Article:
Slope Planting, Front Yard Makeover

SeanPez(9)October 4, 2012

Hello All!

I have this slope in my front yard that i am trying to fix. I purchased 6 flower carpet roses, that i plan on planting. What can i do to fill in the exposed net areas, i wanted to use bark, should i use shredded bark or should i use nugget bark?

Any other ideas are much appreciated and welcomed!

Thanks!

Best,

SeanPez

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hosenemesis(SoCal Sunset 19 USDA 8b)

Hmm, it's hard to tell from the photo, but it looks like any kind of bark is going to end up down on the sidewalk in front of your house after the first rain. Is it possible for you to terrace that slope? You could follow the levels that are already there on the left side of the photo. That sounds like an awful lot of work, but maybe you could get a team of buddies to help you dig, then the problem would be permanently solved.
Renee

    Bookmark   October 4, 2012 at 11:17PM
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jxbrown(z10/24 SD, CA)

It helps if you put your Sunset zone in your profile.

When the rains come you will sprout weeds on that slope. It's hard to tell from that photo how steep the slope is, but most likely you need to plant ground cover to hold it, the roses won't be adequate. Shredded bark is temporary until you get green and growing in there. I like arctostaphylos, but there are a ton of other choices. I encourage you to avoid ice plant, red apple, and ivies.

    Bookmark   October 5, 2012 at 2:56AM
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hoovb zone 9 sunset 23

do not use nuggets they will roll right off (been there, done that). Shredded works fine.

After having gardened on steep slopes for 13 years now, my from-experience advice is: before you plant anything, save yourself a huge amount of annoyance and build paths that you or your gardener can walk on to do maintenance.

They don't have to be fancy, just solid and safe places to put your feet so you can reach all of the slope for maintenance. When there is that one huge dandelion that really needs to be yanked before it reseeds everywhere. You may think you will just plant no-maintenance plants, but everything, EVERYTHING outdoors eventually needs a little touch-up.

Those retaining-wall blocks from the big box stores work well, or reasonably large (though manageable) chunks of natural stone You need to make sure they are firmly, safely, and solidly in the hillside. As plants grow they will be hidden and no one need know they are there.

As to plants, a few that are excellent on my slopes: Salvia leucantha, Mexican sage. Beautiful, attracts hummingbirds, does really well on a slope. Really good at holding the soil on a slope. Needs to be cut back hard once a year in late winter. Great plant. Combine that with a mass planting of a low growing smallish Aloe like Aloe dorothea, the Sunset Aloe. Also a hummingbird magnet and happy to grow and prosper on a slope with little care. Zauschneria, the California fuchsia. Arctotis, Agave attenuata, Acacia 'Cousin Itt'. Roses have not done that great for me on slopes because the drainage is too good. They get thirsty quickly. If you are up north you may have enough rain to keep them happy.

Again from experience, the roses are going to do best at the bottom of the slope, where there is sufficient moisture (gravity pulls the moisture down to the bottom of a slope fast). Also if you need to dead-head the roses, you want them to be easily accessible.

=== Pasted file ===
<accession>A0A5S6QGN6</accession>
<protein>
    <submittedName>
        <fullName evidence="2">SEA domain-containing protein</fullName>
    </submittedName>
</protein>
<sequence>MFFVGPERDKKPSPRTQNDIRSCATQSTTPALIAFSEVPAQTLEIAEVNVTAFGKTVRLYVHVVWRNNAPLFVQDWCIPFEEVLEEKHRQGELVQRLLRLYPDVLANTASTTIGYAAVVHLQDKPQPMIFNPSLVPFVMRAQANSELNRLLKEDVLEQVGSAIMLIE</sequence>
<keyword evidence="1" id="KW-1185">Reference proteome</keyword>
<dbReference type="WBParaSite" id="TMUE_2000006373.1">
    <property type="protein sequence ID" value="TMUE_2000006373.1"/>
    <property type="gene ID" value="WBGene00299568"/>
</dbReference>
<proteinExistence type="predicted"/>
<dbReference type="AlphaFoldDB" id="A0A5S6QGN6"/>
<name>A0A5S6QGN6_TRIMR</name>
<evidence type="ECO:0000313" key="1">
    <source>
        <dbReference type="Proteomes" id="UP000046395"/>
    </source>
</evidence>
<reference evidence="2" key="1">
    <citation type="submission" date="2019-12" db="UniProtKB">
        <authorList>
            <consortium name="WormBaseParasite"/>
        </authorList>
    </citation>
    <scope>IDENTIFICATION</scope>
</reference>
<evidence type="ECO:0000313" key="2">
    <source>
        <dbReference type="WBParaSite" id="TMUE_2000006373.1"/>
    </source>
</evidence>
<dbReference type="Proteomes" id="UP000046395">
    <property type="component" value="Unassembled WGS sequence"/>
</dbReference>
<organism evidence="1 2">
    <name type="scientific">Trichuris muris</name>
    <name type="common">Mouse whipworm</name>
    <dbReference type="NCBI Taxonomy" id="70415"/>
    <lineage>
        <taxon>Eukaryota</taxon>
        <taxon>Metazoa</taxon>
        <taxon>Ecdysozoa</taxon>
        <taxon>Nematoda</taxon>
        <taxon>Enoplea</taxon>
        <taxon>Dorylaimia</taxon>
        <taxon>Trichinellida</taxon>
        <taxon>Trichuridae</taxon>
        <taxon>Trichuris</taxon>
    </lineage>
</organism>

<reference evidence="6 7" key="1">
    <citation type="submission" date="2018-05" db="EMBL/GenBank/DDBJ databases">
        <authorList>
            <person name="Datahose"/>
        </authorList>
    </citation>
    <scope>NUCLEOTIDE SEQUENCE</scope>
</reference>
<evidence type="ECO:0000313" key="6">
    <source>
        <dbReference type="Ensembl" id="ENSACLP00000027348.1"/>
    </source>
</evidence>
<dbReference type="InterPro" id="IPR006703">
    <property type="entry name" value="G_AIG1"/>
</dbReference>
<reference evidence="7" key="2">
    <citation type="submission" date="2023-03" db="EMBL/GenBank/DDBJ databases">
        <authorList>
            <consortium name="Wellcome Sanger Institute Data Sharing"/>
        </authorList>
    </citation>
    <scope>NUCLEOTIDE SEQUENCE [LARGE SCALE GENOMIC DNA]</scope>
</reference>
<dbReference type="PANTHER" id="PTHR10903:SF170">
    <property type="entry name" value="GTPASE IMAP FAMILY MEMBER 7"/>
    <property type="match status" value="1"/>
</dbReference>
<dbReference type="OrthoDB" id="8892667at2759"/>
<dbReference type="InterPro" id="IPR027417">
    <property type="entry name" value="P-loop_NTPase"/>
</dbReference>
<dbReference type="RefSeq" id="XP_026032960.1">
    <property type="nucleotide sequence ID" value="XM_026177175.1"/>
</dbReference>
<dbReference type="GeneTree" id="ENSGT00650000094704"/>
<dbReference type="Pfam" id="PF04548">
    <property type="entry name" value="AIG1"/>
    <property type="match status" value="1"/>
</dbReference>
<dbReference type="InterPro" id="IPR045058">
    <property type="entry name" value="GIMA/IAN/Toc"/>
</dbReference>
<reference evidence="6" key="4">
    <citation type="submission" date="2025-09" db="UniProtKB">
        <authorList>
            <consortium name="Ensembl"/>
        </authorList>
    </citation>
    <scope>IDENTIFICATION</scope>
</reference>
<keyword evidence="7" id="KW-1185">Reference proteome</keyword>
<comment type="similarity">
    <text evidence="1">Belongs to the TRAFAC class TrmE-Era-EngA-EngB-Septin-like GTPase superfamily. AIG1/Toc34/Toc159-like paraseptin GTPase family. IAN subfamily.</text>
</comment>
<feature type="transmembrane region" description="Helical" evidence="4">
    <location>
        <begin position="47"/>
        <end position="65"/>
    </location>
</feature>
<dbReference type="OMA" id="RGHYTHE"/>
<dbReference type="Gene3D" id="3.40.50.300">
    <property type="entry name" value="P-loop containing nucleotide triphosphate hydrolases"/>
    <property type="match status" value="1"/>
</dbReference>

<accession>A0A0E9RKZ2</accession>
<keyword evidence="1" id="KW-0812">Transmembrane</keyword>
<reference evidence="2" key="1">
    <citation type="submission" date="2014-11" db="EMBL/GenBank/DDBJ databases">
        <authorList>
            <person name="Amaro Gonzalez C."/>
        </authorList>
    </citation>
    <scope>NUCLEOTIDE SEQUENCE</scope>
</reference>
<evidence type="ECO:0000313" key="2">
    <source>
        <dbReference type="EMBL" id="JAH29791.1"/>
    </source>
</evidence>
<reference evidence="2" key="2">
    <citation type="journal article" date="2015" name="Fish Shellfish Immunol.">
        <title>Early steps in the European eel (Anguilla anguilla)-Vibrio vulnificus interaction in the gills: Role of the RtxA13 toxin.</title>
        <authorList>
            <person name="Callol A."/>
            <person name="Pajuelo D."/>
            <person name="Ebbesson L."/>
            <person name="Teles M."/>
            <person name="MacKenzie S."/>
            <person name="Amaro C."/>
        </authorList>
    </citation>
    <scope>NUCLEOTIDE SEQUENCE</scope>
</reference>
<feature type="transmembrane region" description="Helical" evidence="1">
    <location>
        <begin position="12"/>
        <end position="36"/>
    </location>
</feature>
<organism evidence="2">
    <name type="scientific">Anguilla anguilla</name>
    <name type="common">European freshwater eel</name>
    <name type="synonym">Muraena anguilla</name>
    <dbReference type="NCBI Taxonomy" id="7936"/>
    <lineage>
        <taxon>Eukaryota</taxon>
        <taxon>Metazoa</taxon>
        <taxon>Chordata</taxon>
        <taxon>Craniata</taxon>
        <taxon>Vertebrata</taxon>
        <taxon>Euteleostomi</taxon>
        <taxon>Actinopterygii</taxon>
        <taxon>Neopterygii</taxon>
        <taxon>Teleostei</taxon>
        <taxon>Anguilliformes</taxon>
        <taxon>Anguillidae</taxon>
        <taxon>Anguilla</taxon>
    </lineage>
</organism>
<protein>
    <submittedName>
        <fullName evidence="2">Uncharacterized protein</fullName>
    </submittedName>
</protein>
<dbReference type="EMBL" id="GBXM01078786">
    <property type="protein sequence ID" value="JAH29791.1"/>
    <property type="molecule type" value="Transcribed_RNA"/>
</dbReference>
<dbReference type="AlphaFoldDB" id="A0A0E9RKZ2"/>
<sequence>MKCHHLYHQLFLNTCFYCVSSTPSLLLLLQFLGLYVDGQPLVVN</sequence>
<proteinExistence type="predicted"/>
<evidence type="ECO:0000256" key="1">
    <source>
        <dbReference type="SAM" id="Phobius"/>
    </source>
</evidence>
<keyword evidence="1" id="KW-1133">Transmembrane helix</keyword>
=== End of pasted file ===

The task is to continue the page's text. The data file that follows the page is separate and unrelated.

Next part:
Bookmark   October 5, 2012 at 3:51PM
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nil13(z21 L.A., CA (Mt. Washington))

I would cut a bunch of tiny rows on contour with a mattock to slow the flow of water. Make sure to grade the slope so that it's not concentrating flow anywhere. Manzanita is a good groundcover. So is Ceanothus. If it were me I would probably cut the contours and sow Achillea seed and plant with 1 gal containers of Muhlenbergia rigens and M. lindheimeri.

    Bookmark   October 5, 2012 at 3:54PM
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calistoga_al

With no knowledge of your soil, its all a guess. I can't think of anything to add to the suggestions from hoovb. My clay/loam soil is stable no matter how much water is applied, even a broken pipe could not cause it to erode. Your soil is probably quite different and you are right to be concerned. Al

    Bookmark   October 6, 2012 at 9:45AM
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catkim(San Diego 10/24)

What jxbrown said. Groundcover is needed to hold the soil, mulch of any kind won't hold the soil. This slope has been stable since planting a few years ago. Notice the level "water bowls" where the rootballs are planted on the slope.

    Bookmark   October 6, 2012 at 9:41PM
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SeanPez(9)

Just wanted to thank each one of you for all of your ideas! i took them inso account and i am almost finished with the slope! I will post pictures when i get a chance and it is all done

Thank you!
Best,
Sean

    Bookmark   October 8, 2012 at 3:09PM
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jxbrown(z10/24 SD, CA)

Show us the pix! Another good erosion preventer is Baccharis , the coyote brush. It doesn't have interesting flowers and you need to clean it up occassionally so it doesn't get too woody, but it is quite green and happy without any supplemental watering.

    Bookmark   October 9, 2012 at 12:14PM
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jxbrown(z10/24 SD, CA)

Sorry, that was supposed to be Baccharis pilularis. Sometimes the browser is overly "helpful".

    Bookmark   October 9, 2012 at 12:16PM
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